Although the Barolo region is quite small, the diversity of soils is remarkable. Neighbouring vineyards may be planted on different geological formations which developed millions of years apart. Because of that, each vineyard will react differently to dry or rainy weather throughout the year.
Large parts of Monforte, Castiglione Falletto and Barolo have sandy soils, thanks to the underlying Diano d’Alba sandstone formation. In general, sandy soils are very well drained, and they can better resist issues caused by rain. On the other hand, in dry sunny weather the grapes may suffer from water stress.
In La Morra, Grinzane Cavour, Barolo and Novello, the dominant type of soil is Sant’ Agata Fossili marls – which are rich in clay. This type of soil retains water much better, and in dry and warm periods protects the grapes from the water stress. But it may struggle with too much water in rainy years.
So, when considering a bottle from a particular year, it’s important to think about both the weather and the type of soil. When the weather is not optimal, treat this vintage with caution – but remember that some soils may cope with rain or sun better than others.
Timing of the season
Weather reports show that the start of spring varies year-on-year, and this is another important factor. Nebbiolo grapes bud early, and its berries should turn dark in August. It will then need a very long ripening season – usually until mid-October.
When spring starts early, the Nebbiolo berries may become dark too early – sometimes as early as July. The hot August sun may damage the grapes because of their dark colour, causing sunburn. Vine-growers try to prevent this by leaving extra leaves to create shade. But it’s always a risk – remove too many leaves and the sun may burn the grapes, remove too few and sudden clouds will not let the grapes ripen.
On the other hand, if the season starts too late, Nebbiolo may not have enough time to ripen before the autumn rain and cold sets in. But even that isn’t so straightforward. In vineyards with darker soil, the land holds the heat and the grapes will ripen earlier. In vineyards with light-coloured soil, the ground stays cool and the grapes need more sunny days.
Thus when the timing of the season is a bit off, it’s not necessarily a red flag, but definitely a good reason to treat this vintage carefully.
In conclusion, one should consider not only the weather, but also the soil, and whether the season started too early, too late, or close to the normal time. However, it’s also true that there are years when the weather is just too hot or too rainy for too long – and some vintages are just too challenging for vine-growers to cope.
Bearing that all in mind, let’s look at the vintages since the turn of the millennium.
Weather patterns that affected vintages of Barolo from 2000 to 2016
2016 vintage: 5 stars
An outstanding year that will be remembered for Barolo wines with both richness and finesse.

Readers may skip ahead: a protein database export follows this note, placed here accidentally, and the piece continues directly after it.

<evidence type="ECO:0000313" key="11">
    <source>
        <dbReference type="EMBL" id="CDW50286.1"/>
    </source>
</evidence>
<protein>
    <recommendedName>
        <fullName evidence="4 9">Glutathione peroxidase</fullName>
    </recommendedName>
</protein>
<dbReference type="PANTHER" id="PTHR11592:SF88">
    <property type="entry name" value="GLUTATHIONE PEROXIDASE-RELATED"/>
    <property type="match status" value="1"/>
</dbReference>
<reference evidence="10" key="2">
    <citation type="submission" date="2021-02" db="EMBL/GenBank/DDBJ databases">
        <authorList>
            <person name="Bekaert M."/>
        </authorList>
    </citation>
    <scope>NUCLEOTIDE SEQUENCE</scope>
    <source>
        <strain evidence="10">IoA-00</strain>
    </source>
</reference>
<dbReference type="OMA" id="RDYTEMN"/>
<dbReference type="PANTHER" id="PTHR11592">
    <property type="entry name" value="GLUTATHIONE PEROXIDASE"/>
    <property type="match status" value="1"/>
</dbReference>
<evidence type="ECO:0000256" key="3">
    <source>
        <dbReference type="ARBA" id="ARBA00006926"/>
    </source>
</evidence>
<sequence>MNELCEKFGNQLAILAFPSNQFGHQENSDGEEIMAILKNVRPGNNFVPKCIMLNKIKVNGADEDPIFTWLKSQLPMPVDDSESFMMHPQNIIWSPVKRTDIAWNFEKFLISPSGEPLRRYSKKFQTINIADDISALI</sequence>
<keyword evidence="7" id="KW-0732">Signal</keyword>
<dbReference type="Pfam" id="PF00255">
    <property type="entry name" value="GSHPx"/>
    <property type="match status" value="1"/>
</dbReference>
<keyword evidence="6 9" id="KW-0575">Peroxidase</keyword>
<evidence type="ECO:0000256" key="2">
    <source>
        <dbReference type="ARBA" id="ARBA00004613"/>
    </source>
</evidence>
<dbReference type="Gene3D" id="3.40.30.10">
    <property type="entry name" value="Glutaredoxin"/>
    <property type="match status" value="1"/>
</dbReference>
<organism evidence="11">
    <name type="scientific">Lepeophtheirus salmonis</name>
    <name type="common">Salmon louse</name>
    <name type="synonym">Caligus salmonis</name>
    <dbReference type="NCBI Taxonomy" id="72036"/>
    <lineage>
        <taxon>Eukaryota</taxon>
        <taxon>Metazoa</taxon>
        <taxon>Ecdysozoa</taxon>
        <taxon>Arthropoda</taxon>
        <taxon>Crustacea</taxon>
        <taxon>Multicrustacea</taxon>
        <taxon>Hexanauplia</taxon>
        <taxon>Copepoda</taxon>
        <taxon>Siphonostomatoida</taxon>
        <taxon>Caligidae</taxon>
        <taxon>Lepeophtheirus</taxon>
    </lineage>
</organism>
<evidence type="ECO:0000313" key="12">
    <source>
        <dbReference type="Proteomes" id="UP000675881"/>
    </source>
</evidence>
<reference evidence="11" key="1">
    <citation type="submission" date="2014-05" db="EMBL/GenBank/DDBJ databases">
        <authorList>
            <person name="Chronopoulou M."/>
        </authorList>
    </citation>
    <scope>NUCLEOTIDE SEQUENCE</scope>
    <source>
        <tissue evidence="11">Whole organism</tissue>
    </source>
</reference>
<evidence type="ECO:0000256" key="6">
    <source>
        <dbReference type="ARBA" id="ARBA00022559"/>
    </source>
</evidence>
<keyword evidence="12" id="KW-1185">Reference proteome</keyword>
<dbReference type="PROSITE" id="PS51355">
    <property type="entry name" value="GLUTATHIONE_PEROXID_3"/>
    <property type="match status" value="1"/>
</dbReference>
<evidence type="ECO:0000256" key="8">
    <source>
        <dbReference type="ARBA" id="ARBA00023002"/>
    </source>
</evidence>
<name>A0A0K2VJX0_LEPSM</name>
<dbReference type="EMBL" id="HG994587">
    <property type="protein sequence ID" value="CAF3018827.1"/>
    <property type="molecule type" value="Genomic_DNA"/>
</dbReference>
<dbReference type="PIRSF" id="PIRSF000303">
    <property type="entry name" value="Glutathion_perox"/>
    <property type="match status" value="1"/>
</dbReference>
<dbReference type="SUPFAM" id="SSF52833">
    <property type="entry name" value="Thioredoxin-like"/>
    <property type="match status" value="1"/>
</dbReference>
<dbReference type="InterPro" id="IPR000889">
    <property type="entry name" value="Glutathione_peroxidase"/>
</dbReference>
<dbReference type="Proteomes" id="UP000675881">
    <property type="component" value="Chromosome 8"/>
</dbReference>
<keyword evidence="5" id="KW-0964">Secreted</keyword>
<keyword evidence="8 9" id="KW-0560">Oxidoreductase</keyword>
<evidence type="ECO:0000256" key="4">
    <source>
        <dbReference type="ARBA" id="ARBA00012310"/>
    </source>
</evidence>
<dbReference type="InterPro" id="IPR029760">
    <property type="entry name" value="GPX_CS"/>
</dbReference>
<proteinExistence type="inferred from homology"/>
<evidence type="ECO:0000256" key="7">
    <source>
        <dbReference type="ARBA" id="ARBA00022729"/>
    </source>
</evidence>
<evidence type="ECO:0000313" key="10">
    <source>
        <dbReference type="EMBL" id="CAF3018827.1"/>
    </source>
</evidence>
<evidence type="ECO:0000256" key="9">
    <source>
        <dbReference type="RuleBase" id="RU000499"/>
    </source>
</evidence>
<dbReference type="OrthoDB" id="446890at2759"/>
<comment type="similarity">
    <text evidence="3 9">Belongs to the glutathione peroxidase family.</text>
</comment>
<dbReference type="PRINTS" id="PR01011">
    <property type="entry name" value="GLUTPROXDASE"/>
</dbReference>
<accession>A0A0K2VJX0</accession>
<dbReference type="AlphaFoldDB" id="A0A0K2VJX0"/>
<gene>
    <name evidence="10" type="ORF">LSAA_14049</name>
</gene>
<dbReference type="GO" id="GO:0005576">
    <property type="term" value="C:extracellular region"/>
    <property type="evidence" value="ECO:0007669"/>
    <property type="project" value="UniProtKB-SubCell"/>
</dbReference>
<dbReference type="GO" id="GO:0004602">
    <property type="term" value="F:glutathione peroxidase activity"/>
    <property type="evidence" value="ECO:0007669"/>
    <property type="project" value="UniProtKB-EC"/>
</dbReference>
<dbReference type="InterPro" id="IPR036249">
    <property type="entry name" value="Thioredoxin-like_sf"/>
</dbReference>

The winter got enough rain to create reserves of water. The spring was cold and very rainy, delaying the development of the grapes by a couple of weeks. The summer of 2016 was excellent, and the warm and sunny weather lasted throughout the season until harvest.
The big difference from 2015 was that there were no days of scorching heat: the weather was consistently perfect for grape ripening. As a result the grapes had the perfect level of sugar. The Barolo wines of 2016 are superb, with lots of richness and structure, but more finesse and elegance than 2015.
2015 vintage: 5 stars
One of the best Barolo vintages of the decade.
The year started with a snowy winter, which helped to saturate the soil with water for the upcoming season. The spring was warm, with earlier-than-normal flowering and formation of berries. A rainy May was followed by a dry and hot summer, with daytime temperatures in July often soaring to above 40°C. But the heat caused no water stress because there was plenty of water in the soil, so the vines thrived and developed lots of healthy grapes.
In fact, the vines formed too many grapes for such an excellent vintage, so vine-growers tirelessly cut everything except the best bunches – so-called “green harvest”. The summer sun helped the grapes to develop the perfect levels of sugars and acids, as well as the phenols responsible for deeper colours, complex flavours and tannins.
Thanks to the health and the balanced development of the grapes, the 2015 vintage of Barolo is considered one of the best ever.
2014 vintage: 3 stars
A difficult year that pushed the winemakers’ skills to the limit.
In 2014 the spring came early, so the growing season started earlier than usual. The weather in early summer was as expected. In July, a combination of lots of rain and warm weather created the perfect conditions for mould to spread in the vineyards. Furthermore, many sites across the Barolo area were hit by hailstorms, wiping out a large number of grapes.